Obesity and cancer

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Up to 40 percent of all cancers can be related to obesity, according to some new research.

The report, entitled Vital Signs, was compiled by researchers from the Centers for Disease Control and Prevention (CDC) in collaboration with researchers from the National Cancer Institute. According to the Centers for Disease Control and Prevention (CDC), between 2013 and 2014, as many as 2 in 3 adults were deemed overweight or obese. (I’m afraid I’m in there, too.) Being overweight is defined as having a body mass index (BMI) between 25 and 29.9 kilograms per square meter, and obesity is defined as having a BMI of 30 kilograms per square meter and over.

The researchers looked at the 13 types of cancer that have traditionally been associated with being overweight and having obesity. These include a type of esophageal cancer called esophageal adenocarcinoma, postmenopausal breast cancer, colorectal cancer, endometrial cancer, gallbladder cancer, and gastric cardia cancer. Additionally, the researchers looked at cancer of the kidney, liver, and thyroid, as well as ovarian and pancreatic cancer. The report also examined meningioma, which is a slow-progressing type of brain tumor, and multiple myeloma.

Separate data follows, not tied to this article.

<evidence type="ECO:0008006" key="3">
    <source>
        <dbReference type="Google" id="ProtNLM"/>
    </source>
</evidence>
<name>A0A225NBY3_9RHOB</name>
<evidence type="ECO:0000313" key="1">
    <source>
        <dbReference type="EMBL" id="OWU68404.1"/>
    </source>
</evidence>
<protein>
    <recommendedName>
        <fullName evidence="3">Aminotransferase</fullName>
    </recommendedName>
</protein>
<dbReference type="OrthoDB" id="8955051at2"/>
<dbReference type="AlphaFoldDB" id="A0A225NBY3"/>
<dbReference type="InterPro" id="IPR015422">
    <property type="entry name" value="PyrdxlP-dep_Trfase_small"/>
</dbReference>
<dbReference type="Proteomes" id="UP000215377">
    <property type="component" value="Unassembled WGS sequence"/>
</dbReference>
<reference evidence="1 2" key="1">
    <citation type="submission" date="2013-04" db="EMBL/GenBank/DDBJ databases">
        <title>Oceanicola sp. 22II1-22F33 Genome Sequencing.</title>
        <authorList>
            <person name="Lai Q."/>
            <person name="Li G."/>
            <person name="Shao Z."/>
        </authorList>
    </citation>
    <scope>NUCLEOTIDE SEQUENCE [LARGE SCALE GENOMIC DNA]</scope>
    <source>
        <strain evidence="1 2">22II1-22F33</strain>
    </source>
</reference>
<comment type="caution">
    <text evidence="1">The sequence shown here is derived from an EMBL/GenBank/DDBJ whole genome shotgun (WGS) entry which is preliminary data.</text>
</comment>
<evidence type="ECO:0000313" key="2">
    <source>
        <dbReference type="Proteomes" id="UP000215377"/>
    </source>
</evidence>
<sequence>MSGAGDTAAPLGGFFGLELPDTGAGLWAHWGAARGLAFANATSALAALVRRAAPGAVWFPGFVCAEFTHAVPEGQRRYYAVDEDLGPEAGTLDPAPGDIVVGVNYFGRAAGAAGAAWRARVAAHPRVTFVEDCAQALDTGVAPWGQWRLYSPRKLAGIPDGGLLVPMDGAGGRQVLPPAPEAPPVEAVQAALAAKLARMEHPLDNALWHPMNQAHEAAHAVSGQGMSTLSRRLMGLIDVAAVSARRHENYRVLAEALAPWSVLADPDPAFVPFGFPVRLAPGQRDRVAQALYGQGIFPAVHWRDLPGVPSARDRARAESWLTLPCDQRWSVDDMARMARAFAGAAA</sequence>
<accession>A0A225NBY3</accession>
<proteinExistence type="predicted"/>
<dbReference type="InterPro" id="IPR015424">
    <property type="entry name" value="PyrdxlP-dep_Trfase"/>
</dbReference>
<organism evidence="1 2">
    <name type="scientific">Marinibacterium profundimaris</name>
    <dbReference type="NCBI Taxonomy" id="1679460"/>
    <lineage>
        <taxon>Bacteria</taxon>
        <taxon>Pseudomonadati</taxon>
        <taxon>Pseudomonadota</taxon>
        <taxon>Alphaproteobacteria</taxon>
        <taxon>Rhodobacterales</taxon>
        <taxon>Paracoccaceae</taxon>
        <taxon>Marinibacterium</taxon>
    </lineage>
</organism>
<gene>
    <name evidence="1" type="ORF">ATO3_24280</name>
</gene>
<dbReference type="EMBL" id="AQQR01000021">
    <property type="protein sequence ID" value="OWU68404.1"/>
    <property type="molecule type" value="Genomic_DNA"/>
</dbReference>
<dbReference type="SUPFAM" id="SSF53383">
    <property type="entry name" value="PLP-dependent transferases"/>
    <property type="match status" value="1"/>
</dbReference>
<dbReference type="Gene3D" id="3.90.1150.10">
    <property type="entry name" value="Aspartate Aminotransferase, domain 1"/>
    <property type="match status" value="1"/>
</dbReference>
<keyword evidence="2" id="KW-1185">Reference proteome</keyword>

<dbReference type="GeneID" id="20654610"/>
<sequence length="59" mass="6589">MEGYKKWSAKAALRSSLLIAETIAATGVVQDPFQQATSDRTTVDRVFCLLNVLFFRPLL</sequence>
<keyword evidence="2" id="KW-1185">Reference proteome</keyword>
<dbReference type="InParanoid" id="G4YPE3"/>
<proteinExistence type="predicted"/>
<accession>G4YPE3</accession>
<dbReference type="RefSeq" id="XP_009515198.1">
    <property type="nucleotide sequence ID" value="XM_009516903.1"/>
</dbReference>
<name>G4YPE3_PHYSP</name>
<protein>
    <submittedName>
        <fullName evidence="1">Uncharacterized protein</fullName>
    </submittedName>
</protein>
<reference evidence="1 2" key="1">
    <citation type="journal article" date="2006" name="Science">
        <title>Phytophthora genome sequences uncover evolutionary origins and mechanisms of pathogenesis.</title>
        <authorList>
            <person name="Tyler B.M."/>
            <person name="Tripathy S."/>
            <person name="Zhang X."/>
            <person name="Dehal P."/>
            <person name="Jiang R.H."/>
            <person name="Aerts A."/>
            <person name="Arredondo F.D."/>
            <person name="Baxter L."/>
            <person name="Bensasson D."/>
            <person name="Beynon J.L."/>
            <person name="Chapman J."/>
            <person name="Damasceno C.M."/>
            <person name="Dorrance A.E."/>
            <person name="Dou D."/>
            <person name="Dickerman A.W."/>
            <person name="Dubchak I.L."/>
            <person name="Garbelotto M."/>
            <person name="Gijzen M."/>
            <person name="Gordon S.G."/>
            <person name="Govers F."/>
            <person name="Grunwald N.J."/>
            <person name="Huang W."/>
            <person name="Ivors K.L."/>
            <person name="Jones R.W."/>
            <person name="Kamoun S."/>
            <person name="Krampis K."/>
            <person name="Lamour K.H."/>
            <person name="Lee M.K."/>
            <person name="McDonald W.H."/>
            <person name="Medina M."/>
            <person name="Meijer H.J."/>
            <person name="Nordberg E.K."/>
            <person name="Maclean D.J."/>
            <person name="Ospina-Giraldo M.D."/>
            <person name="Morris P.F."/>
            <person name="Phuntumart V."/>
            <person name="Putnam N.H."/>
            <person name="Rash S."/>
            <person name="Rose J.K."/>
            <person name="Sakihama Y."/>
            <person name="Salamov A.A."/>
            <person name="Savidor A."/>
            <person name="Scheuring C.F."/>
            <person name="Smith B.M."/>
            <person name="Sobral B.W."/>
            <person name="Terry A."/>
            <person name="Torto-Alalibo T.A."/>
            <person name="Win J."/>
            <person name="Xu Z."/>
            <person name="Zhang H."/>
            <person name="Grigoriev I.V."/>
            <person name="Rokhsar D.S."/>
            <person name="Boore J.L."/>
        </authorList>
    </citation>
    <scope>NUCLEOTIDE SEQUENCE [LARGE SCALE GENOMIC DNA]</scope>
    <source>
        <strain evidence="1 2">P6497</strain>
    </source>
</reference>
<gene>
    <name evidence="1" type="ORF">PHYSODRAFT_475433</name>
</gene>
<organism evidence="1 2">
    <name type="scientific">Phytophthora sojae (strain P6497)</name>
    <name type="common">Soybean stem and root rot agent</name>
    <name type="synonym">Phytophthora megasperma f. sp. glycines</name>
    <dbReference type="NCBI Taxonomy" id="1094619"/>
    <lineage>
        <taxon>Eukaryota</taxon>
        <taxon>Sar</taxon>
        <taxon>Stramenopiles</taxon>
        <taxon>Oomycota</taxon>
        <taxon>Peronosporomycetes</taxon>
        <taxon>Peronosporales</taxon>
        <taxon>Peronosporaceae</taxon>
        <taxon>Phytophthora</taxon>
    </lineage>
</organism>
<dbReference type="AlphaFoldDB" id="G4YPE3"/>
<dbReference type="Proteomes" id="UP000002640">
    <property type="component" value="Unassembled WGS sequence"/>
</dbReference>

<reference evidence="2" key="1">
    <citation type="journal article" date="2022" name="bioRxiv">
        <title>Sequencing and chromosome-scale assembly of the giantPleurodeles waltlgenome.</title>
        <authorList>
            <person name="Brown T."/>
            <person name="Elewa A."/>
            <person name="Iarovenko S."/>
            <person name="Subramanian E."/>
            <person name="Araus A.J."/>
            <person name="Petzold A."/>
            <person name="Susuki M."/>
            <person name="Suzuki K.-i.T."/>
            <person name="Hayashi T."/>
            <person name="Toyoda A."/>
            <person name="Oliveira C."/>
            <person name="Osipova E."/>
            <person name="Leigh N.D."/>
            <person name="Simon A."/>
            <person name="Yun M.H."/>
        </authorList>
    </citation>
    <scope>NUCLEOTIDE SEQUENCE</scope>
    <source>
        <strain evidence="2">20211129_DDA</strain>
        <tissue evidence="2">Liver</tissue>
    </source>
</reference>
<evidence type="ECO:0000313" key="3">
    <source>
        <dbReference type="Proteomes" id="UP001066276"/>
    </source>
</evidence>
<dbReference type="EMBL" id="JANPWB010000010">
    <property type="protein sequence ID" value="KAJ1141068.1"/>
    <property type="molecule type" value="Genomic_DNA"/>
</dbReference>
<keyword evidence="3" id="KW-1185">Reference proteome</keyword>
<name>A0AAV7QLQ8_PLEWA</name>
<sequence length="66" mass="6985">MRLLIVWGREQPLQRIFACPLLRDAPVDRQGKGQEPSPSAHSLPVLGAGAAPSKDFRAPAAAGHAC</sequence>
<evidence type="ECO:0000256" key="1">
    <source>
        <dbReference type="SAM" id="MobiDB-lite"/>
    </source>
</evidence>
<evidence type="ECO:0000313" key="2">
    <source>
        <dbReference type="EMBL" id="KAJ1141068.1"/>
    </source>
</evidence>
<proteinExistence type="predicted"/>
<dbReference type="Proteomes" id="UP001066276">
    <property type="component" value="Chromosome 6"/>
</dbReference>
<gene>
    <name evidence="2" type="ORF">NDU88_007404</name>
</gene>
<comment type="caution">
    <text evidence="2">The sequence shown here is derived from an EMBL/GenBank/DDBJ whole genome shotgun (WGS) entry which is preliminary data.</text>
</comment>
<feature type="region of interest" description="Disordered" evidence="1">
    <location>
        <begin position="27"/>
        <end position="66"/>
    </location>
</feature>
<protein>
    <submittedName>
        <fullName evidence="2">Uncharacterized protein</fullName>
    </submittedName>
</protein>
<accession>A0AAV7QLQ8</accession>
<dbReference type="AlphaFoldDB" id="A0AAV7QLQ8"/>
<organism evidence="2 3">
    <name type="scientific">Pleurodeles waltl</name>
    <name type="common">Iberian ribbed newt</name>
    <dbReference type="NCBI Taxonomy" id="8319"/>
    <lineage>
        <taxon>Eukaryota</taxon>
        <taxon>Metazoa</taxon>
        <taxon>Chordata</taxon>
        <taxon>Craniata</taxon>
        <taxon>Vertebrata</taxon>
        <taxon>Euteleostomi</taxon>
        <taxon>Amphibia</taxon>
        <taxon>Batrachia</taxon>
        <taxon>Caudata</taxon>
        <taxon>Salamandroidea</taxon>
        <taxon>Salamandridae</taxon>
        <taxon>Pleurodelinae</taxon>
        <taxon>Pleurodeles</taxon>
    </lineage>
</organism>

Overall, in 2014, approximately 630,000 people in the U.S. received a diagnosis of one of the aforementioned cancers, which represents a staggering 40 percent of all diagnosed cancers. The incidence rate was particularly high among adults aged 50 and above. In fact, 2 in 3 of these cancers occurred in those aged between 50 and 74; more cancers were linked with obesity in women than in men.

Regarding obesity-associated cancers, these rose by 7 percent between 2005 and 2014. By comparison, the incidence of cancers not associated with obesity declined by 13 percent during that time. Colorectal cancer also decreased by 23 percent, most likely due to screening practices.

Dr. Brenda Fitzgerald, who is the director of the CDC, comments on the findings: “A majority of American adults weigh more than recommended – and being overweight or obese puts people at higher risk for a number of cancers – so these findings are a cause for concern […] By getting to and keeping a healthy weight, we all can play a role in cancer prevention.”

Time for me to get off my assets and start working on my figure.

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